Frugal Nosh is finally proud to be a Salt Laker

by Kelsey

Copper Onion Burger

Copper Onion Burger, Photo Credit: Kelsey Conroy

 I’ll admit it took me awhile to embrace Salt Lake City after we moved here from Los Angeles nearly four years ago.

I quickly learned to appreciate the amazing access to the mountains, the killer outdoor recreation (yes, I now am an avid skier, cyclist, runner, and climber), and the family-friendliness that you rarely see in California. Only one thing held me back from loving the city and the state fully: the food. Or, dare I say, lack thereof.

I tried to be optimistic about it:

We loved Red Iguana’s flavorful, complex mole dishes, but couldn’t find a simple Mexican restaurant that had solid rice and beans.

We have always enjoyed a simple pub burger and fries with low expectations but somehow were still disappointed with lackluster, under-seasoned beef and bland buns.

We like Cafe Rio as much as the next person, but where were the family-owned hole-in-the-walls that just have great, affordable food?

It was a dilemma. I was tired of restaurants where you had to “order the right thing” or else you’d be disappointed. But then it all changed.

We started hearing beautiful, exotic names like Copper Onion and Eva. I went running one day and stumbled past Per Noi Trattoria right in the middle of a neighborhood. And we stopped in to chat with a man working hard on a new restaurant going up in another little residential business park that he said was going to be a Jewish deli – with high-quality meat imported from the East coast and house-made pickles. It was the start of a food revolution.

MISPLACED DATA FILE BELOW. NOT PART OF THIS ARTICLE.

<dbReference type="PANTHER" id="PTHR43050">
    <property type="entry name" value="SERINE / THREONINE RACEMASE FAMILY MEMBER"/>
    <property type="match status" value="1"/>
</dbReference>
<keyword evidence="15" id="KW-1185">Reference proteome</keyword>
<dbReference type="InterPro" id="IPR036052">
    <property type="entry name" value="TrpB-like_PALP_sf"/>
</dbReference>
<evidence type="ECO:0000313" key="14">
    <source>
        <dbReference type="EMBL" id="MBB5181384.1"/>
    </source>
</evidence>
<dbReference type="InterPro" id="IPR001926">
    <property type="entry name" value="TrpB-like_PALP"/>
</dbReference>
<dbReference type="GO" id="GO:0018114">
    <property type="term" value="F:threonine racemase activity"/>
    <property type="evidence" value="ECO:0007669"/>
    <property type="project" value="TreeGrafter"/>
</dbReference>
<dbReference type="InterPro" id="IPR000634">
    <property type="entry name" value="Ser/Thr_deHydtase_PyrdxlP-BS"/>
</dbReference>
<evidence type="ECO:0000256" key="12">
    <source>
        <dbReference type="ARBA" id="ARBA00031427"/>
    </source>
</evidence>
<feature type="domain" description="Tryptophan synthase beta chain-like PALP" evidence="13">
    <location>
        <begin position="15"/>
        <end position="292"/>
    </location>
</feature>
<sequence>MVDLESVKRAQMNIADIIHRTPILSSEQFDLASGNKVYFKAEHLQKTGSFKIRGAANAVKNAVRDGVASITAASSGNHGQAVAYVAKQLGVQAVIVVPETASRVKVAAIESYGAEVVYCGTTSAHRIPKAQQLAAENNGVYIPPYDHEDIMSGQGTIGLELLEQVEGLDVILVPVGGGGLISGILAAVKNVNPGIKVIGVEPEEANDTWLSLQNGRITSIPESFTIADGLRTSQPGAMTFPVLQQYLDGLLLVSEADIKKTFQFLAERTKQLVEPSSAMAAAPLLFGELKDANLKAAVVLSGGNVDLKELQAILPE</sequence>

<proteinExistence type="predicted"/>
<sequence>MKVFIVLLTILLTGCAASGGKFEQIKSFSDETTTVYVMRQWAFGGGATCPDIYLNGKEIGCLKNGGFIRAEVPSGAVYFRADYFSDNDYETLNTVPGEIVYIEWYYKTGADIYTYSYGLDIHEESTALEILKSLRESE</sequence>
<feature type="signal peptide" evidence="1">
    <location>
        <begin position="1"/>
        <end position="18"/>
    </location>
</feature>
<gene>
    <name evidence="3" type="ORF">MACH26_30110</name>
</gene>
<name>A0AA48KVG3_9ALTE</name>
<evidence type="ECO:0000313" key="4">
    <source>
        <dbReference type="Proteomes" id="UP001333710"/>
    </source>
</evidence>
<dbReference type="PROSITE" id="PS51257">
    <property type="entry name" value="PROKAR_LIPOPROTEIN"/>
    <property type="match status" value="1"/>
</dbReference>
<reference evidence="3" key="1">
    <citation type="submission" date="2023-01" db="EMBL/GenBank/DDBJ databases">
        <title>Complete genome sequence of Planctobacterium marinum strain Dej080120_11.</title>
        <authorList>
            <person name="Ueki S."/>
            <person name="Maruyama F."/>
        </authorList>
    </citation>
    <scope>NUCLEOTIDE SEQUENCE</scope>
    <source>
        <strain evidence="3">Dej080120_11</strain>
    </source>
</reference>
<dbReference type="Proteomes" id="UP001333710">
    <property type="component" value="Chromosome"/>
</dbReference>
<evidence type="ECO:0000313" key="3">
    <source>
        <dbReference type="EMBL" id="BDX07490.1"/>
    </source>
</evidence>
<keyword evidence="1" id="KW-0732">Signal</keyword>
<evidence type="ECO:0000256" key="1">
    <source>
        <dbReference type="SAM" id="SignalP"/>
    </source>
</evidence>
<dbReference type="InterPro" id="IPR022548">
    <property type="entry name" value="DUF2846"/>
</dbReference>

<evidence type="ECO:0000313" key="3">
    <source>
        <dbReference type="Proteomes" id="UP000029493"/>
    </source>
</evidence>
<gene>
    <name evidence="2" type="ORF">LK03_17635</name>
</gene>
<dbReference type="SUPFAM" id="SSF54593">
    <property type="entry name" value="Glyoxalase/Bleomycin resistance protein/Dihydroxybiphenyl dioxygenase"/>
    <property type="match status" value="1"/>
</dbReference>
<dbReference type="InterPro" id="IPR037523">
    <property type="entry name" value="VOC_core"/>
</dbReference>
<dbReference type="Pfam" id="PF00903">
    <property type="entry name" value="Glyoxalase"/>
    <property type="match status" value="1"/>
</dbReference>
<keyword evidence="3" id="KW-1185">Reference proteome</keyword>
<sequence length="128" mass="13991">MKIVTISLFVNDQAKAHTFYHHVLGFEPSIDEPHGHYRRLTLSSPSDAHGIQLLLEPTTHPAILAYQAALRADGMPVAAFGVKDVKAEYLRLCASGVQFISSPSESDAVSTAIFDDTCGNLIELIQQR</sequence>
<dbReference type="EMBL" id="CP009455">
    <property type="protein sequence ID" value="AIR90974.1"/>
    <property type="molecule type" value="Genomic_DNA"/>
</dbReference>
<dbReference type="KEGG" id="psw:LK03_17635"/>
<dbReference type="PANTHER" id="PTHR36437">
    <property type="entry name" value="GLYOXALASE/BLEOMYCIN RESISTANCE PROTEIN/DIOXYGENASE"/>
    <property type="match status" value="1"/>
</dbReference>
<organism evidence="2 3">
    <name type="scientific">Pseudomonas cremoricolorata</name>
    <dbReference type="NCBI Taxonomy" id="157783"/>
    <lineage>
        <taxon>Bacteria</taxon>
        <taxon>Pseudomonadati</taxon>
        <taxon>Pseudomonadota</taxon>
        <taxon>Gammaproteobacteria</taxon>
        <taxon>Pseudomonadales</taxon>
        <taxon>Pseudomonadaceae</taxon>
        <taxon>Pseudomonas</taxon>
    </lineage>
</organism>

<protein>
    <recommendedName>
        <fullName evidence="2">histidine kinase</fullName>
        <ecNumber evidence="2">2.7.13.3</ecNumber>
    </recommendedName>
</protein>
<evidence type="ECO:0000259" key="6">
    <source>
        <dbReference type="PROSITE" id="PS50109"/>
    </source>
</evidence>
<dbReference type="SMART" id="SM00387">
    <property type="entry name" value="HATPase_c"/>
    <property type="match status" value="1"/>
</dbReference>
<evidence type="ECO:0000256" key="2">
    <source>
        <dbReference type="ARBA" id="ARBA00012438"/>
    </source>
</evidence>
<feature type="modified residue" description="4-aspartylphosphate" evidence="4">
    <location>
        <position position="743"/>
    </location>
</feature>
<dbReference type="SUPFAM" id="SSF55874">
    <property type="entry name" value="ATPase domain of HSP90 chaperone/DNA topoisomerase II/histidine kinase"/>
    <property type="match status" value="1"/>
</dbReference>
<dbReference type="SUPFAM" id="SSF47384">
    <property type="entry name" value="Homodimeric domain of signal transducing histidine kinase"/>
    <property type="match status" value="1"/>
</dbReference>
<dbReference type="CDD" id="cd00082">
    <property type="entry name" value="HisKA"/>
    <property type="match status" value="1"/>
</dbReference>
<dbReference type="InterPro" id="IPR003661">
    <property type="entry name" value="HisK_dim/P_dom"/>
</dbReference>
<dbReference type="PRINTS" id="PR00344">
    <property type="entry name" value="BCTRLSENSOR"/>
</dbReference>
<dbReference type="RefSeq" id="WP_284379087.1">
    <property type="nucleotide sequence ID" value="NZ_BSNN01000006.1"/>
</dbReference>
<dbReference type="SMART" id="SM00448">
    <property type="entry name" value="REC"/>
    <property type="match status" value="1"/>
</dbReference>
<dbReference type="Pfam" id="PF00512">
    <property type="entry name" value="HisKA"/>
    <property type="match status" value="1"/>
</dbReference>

I can now get one of the best burgers I’ve ever had from Copper Onion. It’s nothing special, but has Niman Ranch beef, a house bun, aioli, and carmelized onions. Oh, those carmelized onions. The perfectly-seasoned beef. Even the bun, which looks like nothing fancy, is perfect. It’s a lesson in understated perfection.

The Jewish deli, Feldman’s, serves a Sloppy Joe sandwich (a 1/2 pound double-decker roast beef and pastrami on perfectly soft rye bread) with amazing coleslaw (I don’t even like coleslaw!), the perfect amount of Thousand Island and house-cut fries. Though I’m full-blooded Korean, it makes me feel like I’m in my Jewish grandmother’s kitchen and she’s about to wipe the schmutz off my face and ask me too-personal questions about my boyfriend. It’s that good.

We’ve had killer tapas at Eva, and Italian food at Per Noi Trattoria so authentic and divine I half-expected to start speaking Italian after eating it. These places were a total game-changer.

My list of restaurants to try in Salt Lake is now much longer than my list for California. I’m discovering new bakeries, small-plates fine dining, and noodle houses every day that tout chefs and restauranteurs with resumes and experience rivaling the big cities’.

In short, I’m back in the food business, people. And I’m so glad I’m doing it in Salt Lake.

You may also like